The Russian media is reporting today that Ruslan Stoyanov, a manager working at the Kaspersky Lab, Russia’s leading cyber security and anti-virus provider, has been arrested by Russia’s counter-intelligence agency the FSB.
The FSB’s involvement, and the fact that Stoyanov is apparently being charged with treason, inevitably provokes speculation that he was providing information to the intelligence agency of some foreign government.
Since Stoyanov’s arrest apparently happened in December – at the time that the allegations of Russian interference in the US election were at their height – in turn also leads to suspicions that Stoyanov may be one of the informants the US intelligence community relied on in making its claims of Russian cyber attacks during the US election. See for example this report from Reuters, which engages in precisely such speculation.
To add to the mystery, there also reports that a department head within the FSB has also been arrested together with Stoyanov, and is also being held on treason charges.
The Kaspersky Lab for its part has gone out of its way to deny any involvement in the case, saying that the actions which caused Stoyanov’s arrest date from before his employment with the Kaspersky Lab. According to a report by Interfax, the Kaspersky Lab also denies that Stoyanov had a senior management post at the Lab.
At this point far too little about Stoyanov’s case is known to make any speculation about it fruitful or to say whether it has any connection to US claims about Russian cyber activity, though I would say that if it does then the huge publicity the Obama administration and the US intelligence community gave to the claims of Russian hacking would appear to have compromised two of their sources in Russia.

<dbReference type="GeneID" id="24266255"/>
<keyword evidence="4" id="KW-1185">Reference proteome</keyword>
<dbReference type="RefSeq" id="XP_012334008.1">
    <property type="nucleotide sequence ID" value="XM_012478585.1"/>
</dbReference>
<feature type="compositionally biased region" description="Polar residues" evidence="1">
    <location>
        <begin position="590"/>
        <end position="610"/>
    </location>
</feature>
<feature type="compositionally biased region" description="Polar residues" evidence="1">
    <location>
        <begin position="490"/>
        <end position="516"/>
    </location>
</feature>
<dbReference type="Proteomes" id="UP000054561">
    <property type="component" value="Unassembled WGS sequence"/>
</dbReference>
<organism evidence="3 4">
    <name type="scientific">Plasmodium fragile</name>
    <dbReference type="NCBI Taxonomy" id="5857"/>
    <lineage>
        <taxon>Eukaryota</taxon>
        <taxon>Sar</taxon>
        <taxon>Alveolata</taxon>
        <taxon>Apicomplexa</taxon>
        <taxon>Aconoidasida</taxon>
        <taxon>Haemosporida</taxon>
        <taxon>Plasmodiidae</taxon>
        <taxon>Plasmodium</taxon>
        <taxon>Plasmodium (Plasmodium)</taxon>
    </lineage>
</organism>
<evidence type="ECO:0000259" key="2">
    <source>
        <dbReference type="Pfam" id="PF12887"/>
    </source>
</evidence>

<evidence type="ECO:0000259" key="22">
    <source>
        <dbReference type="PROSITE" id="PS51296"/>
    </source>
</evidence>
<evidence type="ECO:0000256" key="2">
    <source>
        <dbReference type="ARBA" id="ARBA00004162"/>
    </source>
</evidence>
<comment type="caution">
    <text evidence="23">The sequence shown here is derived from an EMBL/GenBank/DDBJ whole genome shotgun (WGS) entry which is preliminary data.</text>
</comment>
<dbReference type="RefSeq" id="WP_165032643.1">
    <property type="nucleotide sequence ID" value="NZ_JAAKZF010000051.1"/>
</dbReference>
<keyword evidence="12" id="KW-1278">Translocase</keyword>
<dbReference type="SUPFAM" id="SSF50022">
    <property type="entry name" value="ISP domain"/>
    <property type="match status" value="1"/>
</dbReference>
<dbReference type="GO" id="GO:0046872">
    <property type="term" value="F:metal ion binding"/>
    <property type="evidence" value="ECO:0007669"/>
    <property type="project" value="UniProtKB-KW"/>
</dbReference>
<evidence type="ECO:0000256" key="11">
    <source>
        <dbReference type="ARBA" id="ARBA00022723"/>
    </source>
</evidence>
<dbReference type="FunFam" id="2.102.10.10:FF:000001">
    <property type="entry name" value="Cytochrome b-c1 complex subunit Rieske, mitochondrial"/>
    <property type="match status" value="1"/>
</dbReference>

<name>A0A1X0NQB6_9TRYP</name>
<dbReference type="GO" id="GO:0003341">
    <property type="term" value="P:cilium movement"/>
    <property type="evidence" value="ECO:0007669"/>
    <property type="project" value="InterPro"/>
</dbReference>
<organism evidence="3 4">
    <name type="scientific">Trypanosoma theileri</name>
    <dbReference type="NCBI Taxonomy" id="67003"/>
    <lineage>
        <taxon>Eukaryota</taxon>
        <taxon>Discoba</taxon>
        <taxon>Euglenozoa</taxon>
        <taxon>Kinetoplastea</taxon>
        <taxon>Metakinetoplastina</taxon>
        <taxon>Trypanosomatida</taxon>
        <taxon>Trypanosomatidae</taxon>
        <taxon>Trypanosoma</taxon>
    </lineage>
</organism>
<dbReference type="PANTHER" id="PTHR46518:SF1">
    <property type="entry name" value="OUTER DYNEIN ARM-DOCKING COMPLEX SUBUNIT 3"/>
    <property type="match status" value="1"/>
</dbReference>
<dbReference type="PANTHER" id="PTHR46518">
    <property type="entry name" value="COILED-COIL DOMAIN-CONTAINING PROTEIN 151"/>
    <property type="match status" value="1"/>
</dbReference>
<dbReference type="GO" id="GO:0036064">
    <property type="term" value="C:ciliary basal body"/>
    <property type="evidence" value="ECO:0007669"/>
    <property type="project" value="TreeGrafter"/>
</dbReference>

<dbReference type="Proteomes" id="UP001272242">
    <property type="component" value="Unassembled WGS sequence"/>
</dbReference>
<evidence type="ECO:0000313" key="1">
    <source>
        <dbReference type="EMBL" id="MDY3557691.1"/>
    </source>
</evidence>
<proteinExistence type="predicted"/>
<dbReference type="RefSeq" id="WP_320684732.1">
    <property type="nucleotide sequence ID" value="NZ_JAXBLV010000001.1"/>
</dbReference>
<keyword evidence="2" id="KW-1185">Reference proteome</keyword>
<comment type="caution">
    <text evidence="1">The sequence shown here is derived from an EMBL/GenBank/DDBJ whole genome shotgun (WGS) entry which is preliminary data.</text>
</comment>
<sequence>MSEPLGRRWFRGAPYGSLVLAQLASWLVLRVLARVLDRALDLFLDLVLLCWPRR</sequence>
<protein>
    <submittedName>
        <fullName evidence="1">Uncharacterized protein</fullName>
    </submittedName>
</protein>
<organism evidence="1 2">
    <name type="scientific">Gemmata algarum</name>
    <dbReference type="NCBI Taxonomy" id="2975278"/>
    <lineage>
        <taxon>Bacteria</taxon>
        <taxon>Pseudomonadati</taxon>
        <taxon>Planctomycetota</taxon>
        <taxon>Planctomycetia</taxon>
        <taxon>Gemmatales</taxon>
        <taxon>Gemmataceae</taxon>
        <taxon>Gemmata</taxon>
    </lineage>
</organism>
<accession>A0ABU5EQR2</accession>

I would also make one further point. This is that the US intelligence community is refusing to make public its 50 page report on alleged Russian interference in the US election – of which the 25 page report it has published is merely a redacted copy – on the grounds that doing so might compromise its sources in Russia.
This is hopeless. The mere act of compiling and circulating the report has already fatally compromised the sources.
Russian intelligence knows of the report’s existence, and given its contents it is certain to be committing its huge resources to getting hold of a copy. With this report circulating widely in Washington amongst members of Congress and their aides, and probably amongst all sorts of other people as well, it is only a matter of time before a complete translated and annotated copy lands on Putin’s desk, assuming it has not done so already.
The statements, views and opinions expressed in this column are solely those of the author and do not necessarily represent those of The Duran.